One of my favorite things is to sit down with my wife and enjoy some cheese, chorizo and a little oil on some bread. Is it the healthiest food? Well maybe everything but the bread, but the experience of relaxed dining is more important to my well being than a little sourdough. That’s an article in and of itself.
What about cooking?
Heat can be beneficial to preparing good food yet detrimental to certain fatty acids Degradation or oxidation of fatty acids can produce a bad tasting product as well as eliminate any health benefits associated with them. Is cooking with olive oil bad?
Microwaving the oil for 10 min resulted in a minimal loss of polyphenols, the antioxidants.  They also found that the longer the oil is exposed to heat the more likely it is to oxidize. No real surprise there. A good quality olive oil should have a smoke point around 350 degrees F (176 C). Cooking with olive oil on the stove should be ok provided the heat isn’t high and it’s not deep frying or something that will keep it on the heat for a long time.
Cold preps for olive oil are great in dressings or just plain on a salad, and yes, on my sourdough. I’ve used it with sweet potatoes too with wonderful results.
Remember to store the oil in a dark place and preferably in a dark container as light will eventually cause oxidation. As discussed in the last post, don’t wait for months at a time before you use it all after opening the bottle.
In the next post I’ll share some ways I use olive oil.
1.Menendez, J. A., et al. “Oleic acid, the main monounsaturated fatty acid of olive oil, suppresses Her-2/neu (erbB-2) expression and synergistically enhances the growth inhibitory effects of trastuzumab (Herceptin™) in breast cancer cells with Her-2/neu oncogene amplification.” Annals of oncology 16.3 (2005): 359-371.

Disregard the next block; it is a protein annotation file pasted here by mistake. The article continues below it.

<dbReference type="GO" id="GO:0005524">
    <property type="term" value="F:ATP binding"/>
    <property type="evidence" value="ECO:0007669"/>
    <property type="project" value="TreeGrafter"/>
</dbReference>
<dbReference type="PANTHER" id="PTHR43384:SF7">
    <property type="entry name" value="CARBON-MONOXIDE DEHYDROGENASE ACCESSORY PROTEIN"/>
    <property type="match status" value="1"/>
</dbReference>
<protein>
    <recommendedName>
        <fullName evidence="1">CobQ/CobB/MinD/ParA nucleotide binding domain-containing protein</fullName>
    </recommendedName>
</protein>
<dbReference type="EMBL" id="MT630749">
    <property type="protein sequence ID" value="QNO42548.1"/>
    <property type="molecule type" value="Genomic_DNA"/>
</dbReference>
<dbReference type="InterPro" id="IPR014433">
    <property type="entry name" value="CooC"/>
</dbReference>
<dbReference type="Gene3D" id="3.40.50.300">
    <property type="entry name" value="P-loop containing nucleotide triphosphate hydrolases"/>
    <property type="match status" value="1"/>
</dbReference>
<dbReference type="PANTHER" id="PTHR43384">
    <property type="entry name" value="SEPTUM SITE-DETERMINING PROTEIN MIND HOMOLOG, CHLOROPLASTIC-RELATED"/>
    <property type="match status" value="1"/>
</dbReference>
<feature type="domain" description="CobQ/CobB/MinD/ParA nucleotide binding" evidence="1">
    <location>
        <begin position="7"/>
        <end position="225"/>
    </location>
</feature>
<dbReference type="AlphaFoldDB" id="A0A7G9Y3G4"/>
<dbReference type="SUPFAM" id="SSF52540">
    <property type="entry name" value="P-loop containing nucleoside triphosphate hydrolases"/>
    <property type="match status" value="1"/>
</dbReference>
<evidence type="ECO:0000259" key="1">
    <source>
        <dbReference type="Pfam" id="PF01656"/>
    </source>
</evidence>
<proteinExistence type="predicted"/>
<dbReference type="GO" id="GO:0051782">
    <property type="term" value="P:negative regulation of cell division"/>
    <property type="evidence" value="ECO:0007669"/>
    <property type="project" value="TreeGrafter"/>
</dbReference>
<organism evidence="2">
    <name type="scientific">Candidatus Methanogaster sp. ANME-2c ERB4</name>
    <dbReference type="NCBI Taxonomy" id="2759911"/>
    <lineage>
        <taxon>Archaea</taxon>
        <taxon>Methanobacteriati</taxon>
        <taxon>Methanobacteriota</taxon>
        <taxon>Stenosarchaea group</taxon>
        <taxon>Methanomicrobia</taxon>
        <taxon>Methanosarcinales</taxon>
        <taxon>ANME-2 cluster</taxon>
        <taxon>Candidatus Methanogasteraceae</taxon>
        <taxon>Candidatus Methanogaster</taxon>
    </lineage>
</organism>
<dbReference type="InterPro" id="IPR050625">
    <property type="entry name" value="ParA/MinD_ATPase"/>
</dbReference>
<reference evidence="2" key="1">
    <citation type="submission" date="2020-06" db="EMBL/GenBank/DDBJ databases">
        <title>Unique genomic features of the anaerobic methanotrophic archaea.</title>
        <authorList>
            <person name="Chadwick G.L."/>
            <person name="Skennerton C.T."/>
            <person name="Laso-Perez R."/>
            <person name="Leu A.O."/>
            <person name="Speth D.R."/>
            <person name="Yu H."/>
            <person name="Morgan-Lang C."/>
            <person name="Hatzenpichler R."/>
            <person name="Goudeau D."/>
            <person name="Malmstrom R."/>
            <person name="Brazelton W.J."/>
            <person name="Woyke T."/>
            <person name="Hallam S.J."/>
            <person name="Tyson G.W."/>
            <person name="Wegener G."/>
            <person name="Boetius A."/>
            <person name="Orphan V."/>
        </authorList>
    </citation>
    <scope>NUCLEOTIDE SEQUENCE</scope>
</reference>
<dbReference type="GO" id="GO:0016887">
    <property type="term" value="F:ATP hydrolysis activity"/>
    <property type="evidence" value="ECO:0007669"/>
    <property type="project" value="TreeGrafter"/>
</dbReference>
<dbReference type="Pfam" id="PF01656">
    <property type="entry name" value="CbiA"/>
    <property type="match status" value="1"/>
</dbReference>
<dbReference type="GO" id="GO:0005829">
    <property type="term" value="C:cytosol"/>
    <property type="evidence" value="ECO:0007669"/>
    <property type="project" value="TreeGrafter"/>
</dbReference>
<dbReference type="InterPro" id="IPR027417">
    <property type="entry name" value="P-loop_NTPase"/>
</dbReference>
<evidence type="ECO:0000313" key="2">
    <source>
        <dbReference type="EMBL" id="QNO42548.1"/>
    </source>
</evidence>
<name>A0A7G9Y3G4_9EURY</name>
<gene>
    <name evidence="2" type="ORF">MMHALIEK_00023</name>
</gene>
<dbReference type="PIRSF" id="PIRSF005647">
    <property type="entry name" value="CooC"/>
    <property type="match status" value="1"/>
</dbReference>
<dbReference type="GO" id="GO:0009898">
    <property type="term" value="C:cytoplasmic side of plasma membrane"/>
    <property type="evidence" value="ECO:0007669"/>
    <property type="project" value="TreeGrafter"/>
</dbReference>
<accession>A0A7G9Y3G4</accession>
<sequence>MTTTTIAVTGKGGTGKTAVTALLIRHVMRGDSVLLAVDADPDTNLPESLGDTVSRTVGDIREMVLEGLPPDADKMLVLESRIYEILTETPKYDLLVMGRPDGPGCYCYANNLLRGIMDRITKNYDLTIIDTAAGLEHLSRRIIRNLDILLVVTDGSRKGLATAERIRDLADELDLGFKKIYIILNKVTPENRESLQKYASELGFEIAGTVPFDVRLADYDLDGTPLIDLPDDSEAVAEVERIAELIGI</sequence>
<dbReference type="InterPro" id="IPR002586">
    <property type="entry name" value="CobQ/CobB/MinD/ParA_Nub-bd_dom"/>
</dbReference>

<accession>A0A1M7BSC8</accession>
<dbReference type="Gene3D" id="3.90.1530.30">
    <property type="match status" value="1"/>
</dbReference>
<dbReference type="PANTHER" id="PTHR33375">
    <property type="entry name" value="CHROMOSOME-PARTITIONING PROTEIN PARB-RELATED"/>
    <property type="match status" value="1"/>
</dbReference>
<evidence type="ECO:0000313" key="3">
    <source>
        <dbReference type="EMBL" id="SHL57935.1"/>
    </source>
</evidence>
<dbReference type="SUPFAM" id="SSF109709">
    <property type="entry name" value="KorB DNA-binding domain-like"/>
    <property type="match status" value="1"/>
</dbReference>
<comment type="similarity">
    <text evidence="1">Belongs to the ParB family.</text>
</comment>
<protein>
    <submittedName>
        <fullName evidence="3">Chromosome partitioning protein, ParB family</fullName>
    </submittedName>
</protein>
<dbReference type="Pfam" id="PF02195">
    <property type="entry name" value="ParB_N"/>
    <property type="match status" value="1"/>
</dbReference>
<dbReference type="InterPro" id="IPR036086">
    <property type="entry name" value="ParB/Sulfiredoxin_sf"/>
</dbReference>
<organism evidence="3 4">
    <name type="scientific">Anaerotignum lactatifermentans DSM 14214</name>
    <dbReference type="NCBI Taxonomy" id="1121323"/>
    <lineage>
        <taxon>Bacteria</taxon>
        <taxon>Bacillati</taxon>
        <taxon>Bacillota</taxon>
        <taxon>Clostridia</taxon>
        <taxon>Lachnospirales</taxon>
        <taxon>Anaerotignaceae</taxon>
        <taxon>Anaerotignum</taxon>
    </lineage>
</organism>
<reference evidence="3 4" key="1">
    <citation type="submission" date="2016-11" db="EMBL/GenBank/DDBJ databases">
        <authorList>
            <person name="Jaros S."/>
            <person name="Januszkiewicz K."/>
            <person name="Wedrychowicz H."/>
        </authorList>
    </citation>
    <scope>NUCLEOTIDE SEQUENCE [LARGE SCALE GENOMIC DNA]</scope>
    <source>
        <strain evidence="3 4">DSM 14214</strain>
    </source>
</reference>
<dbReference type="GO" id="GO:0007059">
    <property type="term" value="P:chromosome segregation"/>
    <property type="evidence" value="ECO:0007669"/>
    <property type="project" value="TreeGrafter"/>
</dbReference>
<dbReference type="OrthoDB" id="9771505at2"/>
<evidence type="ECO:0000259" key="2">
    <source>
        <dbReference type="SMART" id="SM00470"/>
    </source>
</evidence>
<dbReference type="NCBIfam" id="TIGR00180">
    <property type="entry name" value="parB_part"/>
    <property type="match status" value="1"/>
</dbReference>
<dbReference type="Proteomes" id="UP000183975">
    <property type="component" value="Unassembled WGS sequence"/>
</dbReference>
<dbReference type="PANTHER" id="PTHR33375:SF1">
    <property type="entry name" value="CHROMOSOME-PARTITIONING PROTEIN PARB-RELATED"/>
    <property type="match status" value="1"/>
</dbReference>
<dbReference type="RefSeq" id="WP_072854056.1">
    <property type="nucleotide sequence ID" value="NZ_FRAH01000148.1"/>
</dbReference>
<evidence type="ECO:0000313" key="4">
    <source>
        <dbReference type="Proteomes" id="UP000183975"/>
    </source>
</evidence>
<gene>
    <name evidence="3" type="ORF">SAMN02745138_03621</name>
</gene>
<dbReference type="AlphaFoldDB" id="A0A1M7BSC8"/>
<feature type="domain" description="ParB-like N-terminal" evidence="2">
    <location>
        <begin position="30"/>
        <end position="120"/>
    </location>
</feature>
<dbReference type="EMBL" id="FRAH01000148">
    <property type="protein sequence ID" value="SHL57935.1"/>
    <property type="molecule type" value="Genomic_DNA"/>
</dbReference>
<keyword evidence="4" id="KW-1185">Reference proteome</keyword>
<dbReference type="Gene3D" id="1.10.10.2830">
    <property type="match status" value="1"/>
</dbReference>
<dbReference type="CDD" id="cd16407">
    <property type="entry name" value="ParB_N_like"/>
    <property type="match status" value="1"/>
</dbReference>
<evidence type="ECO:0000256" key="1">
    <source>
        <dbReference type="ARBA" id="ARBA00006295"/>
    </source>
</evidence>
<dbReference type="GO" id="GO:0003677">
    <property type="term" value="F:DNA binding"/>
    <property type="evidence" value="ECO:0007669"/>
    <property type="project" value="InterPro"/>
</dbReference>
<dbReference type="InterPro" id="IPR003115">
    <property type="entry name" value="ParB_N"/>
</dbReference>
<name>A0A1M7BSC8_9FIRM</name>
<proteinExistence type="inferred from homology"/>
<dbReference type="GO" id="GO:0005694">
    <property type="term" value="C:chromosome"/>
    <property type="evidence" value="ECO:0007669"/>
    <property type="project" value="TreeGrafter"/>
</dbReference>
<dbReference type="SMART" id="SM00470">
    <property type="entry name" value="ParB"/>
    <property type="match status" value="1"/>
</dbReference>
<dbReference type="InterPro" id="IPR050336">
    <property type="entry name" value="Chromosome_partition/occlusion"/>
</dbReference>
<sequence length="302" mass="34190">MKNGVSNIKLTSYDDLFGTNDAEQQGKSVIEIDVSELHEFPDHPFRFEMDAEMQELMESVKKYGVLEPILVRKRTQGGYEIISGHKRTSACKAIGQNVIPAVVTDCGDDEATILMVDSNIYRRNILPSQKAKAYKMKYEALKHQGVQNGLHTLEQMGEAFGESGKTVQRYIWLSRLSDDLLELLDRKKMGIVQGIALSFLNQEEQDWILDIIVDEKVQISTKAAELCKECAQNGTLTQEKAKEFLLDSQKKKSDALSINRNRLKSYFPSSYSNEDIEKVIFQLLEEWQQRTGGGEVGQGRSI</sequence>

2. Waterman, Emily, and Brian Lockwood. “Active components and clinical applications of olive oil.” Alternative Medicine Review 12.4 (2007).
3. Owen, R. W., et al. “Phenolic compounds and squalene in olive oils: the concentration and antioxidant potential of total phenols, simple phenols, secoiridoids, lignansand squalene.” Food and Chemical Toxicology 38.8 (2000): 647-659.
4. Owen, Robert W., et al. “Olive-oil consumption and health: the possible role of antioxidants.” The lancet oncology 1.2 (2000): 107-112.
5. Visioli, Francesco, Andrea Poli, and Claudio Gall. “Antioxidant and other biological activities of phenols from olives and olive oil.” Medicinal research reviews 22.1 (2002): 65-75.
6. Ferrara, L. Aldo, et al. “Olive oil and reduced need for antihypertensive medications.” Archives of Internal Medicine 160.6 (2000): 837-842.
7. Ruiz-Gutiérrez, Valentina, et al. “Plasma lipids, erythrocyte membrane lipids and blood pressure of hypertensive women after ingestion of dietary oleic acid from two different sources.” Journal of hypertension 14.12 (1996): 1483-1490.
8. Brenes, Manuel, et al. “Influence of thermal treatments simulating cooking processes on the polyphenol content in virgin olive oil.” Journal of Agricultural and Food Chemistry 50.21 (2002): 5962-5967.